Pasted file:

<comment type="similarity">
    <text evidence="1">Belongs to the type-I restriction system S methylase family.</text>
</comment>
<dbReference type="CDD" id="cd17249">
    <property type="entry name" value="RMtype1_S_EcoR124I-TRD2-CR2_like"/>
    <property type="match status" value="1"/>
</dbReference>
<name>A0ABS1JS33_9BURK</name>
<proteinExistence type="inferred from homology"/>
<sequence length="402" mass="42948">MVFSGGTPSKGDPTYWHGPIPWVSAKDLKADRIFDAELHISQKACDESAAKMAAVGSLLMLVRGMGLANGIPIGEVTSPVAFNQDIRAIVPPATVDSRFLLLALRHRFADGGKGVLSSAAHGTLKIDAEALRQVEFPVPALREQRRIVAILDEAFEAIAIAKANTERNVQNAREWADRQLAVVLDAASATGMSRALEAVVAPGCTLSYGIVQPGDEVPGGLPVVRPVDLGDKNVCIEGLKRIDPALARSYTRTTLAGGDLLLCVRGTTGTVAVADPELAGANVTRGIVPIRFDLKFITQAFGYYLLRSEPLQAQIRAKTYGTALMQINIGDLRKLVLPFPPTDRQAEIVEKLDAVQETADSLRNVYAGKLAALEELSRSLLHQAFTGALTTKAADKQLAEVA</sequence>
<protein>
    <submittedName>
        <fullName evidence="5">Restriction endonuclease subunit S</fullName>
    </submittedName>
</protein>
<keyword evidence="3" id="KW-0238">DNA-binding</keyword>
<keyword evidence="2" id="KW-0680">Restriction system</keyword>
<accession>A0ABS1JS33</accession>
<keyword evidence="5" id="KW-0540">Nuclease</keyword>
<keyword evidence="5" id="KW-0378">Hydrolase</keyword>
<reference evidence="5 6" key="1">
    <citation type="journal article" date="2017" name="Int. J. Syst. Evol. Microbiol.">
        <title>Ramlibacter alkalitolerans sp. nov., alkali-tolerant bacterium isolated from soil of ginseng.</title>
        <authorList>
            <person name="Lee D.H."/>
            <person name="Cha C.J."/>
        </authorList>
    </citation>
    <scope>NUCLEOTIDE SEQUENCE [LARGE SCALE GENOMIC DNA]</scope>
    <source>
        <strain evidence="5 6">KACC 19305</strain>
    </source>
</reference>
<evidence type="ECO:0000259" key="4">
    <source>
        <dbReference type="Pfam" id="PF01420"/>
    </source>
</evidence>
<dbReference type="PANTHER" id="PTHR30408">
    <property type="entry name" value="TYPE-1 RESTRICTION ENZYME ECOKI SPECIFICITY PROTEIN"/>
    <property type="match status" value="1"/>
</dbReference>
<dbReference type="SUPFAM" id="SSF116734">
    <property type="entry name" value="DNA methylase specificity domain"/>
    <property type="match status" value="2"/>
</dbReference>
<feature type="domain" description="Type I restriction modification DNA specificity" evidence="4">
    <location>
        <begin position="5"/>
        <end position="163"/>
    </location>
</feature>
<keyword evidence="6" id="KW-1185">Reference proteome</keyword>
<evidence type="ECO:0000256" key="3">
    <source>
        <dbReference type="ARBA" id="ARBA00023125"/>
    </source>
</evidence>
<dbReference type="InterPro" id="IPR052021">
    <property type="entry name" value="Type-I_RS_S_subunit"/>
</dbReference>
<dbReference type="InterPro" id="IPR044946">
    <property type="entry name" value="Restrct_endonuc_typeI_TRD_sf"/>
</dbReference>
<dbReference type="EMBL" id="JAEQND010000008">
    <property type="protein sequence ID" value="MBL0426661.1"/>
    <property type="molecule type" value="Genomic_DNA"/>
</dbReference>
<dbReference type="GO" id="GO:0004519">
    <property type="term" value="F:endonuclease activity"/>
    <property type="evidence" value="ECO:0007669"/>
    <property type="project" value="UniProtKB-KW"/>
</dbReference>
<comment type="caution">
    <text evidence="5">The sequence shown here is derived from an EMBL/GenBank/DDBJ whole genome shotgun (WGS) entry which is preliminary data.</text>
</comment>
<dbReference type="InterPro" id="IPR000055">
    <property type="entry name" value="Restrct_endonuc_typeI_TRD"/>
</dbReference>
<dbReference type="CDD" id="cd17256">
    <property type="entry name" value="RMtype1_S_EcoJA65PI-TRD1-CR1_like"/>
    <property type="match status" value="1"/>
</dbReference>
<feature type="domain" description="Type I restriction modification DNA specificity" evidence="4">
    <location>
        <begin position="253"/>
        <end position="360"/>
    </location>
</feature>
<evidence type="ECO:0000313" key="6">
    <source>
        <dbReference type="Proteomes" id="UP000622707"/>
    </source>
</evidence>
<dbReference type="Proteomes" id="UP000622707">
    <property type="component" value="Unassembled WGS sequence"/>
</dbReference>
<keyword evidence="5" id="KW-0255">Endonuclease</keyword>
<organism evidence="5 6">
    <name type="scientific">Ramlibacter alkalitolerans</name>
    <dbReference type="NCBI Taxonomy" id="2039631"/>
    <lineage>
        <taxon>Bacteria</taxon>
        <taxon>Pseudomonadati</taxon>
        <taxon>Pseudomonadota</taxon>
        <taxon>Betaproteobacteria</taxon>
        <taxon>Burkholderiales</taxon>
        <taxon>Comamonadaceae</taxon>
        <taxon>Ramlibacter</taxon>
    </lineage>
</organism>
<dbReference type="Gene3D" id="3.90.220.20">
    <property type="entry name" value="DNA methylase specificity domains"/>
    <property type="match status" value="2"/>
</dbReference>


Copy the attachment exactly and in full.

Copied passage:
<comment type="similarity">
    <text evidence="1">Belongs to the type-I restriction system S methylase family.</text>
</comment>
<dbReference type="CDD" id="cd17249">
    <property type="entry name" value="RMtype1_S_EcoR124I-TRD2-CR2_like"/>
    <property type="match status" value="1"/>
</dbReference>
<name>A0ABS1JS33_9BURK</name>
<proteinExistence type="inferred from homology"/>
<sequence length="402" mass="42948">MVFSGGTPSKGDPTYWHGPIPWVSAKDLKADRIFDAELHISQKACDESAAKMAAVGSLLMLVRGMGLANGIPIGEVTSPVAFNQDIRAIVPPATVDSRFLLLALRHRFADGGKGVLSSAAHGTLKIDAEALRQVEFPVPALREQRRIVAILDEAFEAIAIAKANTERNVQNAREWADRQLAVVLDAASATGMSRALEAVVAPGCTLSYGIVQPGDEVPGGLPVVRPVDLGDKNVCIEGLKRIDPALARSYTRTTLAGGDLLLCVRGTTGTVAVADPELAGANVTRGIVPIRFDLKFITQAFGYYLLRSEPLQAQIRAKTYGTALMQINIGDLRKLVLPFPPTDRQAEIVEKLDAVQETADSLRNVYAGKLAALEELSRSLLHQAFTGALTTKAADKQLAEVA</sequence>
<protein>
    <submittedName>
        <fullName evidence="5">Restriction endonuclease subunit S</fullName>
    </submittedName>
</protein>
<keyword evidence="3" id="KW-0238">DNA-binding</keyword>
<keyword evidence="2" id="KW-0680">Restriction system</keyword>
<accession>A0ABS1JS33</accession>
<keyword evidence="5" id="KW-0540">Nuclease</keyword>
<keyword evidence="5" id="KW-0378">Hydrolase</keyword>
<reference evidence="5 6" key="1">
    <citation type="journal article" date="2017" name="Int. J. Syst. Evol. Microbiol.">
        <title>Ramlibacter alkalitolerans sp. nov., alkali-tolerant bacterium isolated from soil of ginseng.</title>
        <authorList>
            <person name="Lee D.H."/>
            <person name="Cha C.J."/>
        </authorList>
    </citation>
    <scope>NUCLEOTIDE SEQUENCE [LARGE SCALE GENOMIC DNA]</scope>
    <source>
        <strain evidence="5 6">KACC 19305</strain>
    </source>
</reference>
<evidence type="ECO:0000259" key="4">
    <source>
        <dbReference type="Pfam" id="PF01420"/>
    </source>
</evidence>
<dbReference type="PANTHER" id="PTHR30408">
    <property type="entry name" value="TYPE-1 RESTRICTION ENZYME ECOKI SPECIFICITY PROTEIN"/>
    <property type="match status" value="1"/>
</dbReference>
<dbReference type="SUPFAM" id="SSF116734">
    <property type="entry name" value="DNA methylase specificity domain"/>
    <property type="match status" value="2"/>
</dbReference>
<feature type="domain" description="Type I restriction modification DNA specificity" evidence="4">
    <location>
        <begin position="5"/>
        <end position="163"/>
    </location>
</feature>
<keyword evidence="6" id="KW-1185">Reference proteome</keyword>
<evidence type="ECO:0000256" key="3">
    <source>
        <dbReference type="ARBA" id="ARBA00023125"/>
    </source>
</evidence>
<dbReference type="InterPro" id="IPR052021">
    <property type="entry name" value="Type-I_RS_S_subunit"/>
</dbReference>
<dbReference type="InterPro" id="IPR044946">
    <property type="entry name" value="Restrct_endonuc_typeI_TRD_sf"/>
</dbReference>
<dbReference type="EMBL" id="JAEQND010000008">
    <property type="protein sequence ID" value="MBL0426661.1"/>
    <property type="molecule type" value="Genomic_DNA"/>
</dbReference>
<dbReference type="GO" id="GO:0004519">
    <property type="term" value="F:endonuclease activity"/>
    <property type="evidence" value="ECO:0007669"/>
    <property type="project" value="UniProtKB-KW"/>
</dbReference>
<comment type="caution">
    <text evidence="5">The sequence shown here is derived from an EMBL/GenBank/DDBJ whole genome shotgun (WGS) entry which is preliminary data.</text>
</comment>
<dbReference type="InterPro" id="IPR000055">
    <property type="entry name" value="Restrct_endonuc_typeI_TRD"/>
</dbReference>
<dbReference type="CDD" id="cd17256">
    <property type="entry name" value="RMtype1_S_EcoJA65PI-TRD1-CR1_like"/>
    <property type="match status" value="1"/>
</dbReference>
<feature type="domain" description="Type I restriction modification DNA specificity" evidence="4">
    <location>
        <begin position="253"/>
        <end position="360"/>
    </location>
</feature>
<evidence type="ECO:0000313" key="6">
    <source>
        <dbReference type="Proteomes" id="UP000622707"/>
    </source>
</evidence>
<dbReference type="Proteomes" id="UP000622707">
    <property type="component" value="Unassembled WGS sequence"/>
</dbReference>
<keyword evidence="5" id="KW-0255">Endonuclease</keyword>
<organism evidence="5 6">
    <name type="scientific">Ramlibacter alkalitolerans</name>
    <dbReference type="NCBI Taxonomy" id="2039631"/>
    <lineage>
        <taxon>Bacteria</taxon>
        <taxon>Pseudomonadati</taxon>
        <taxon>Pseudomonadota</taxon>
        <taxon>Betaproteobacteria</taxon>
        <taxon>Burkholderiales</taxon>
        <taxon>Comamonadaceae</taxon>
        <taxon>Ramlibacter</taxon>
    </lineage>
</organism>
<dbReference type="Gene3D" id="3.90.220.20">
    <property type="entry name" value="DNA methylase specificity domains"/>
    <property type="match status" value="2"/>
</dbReference>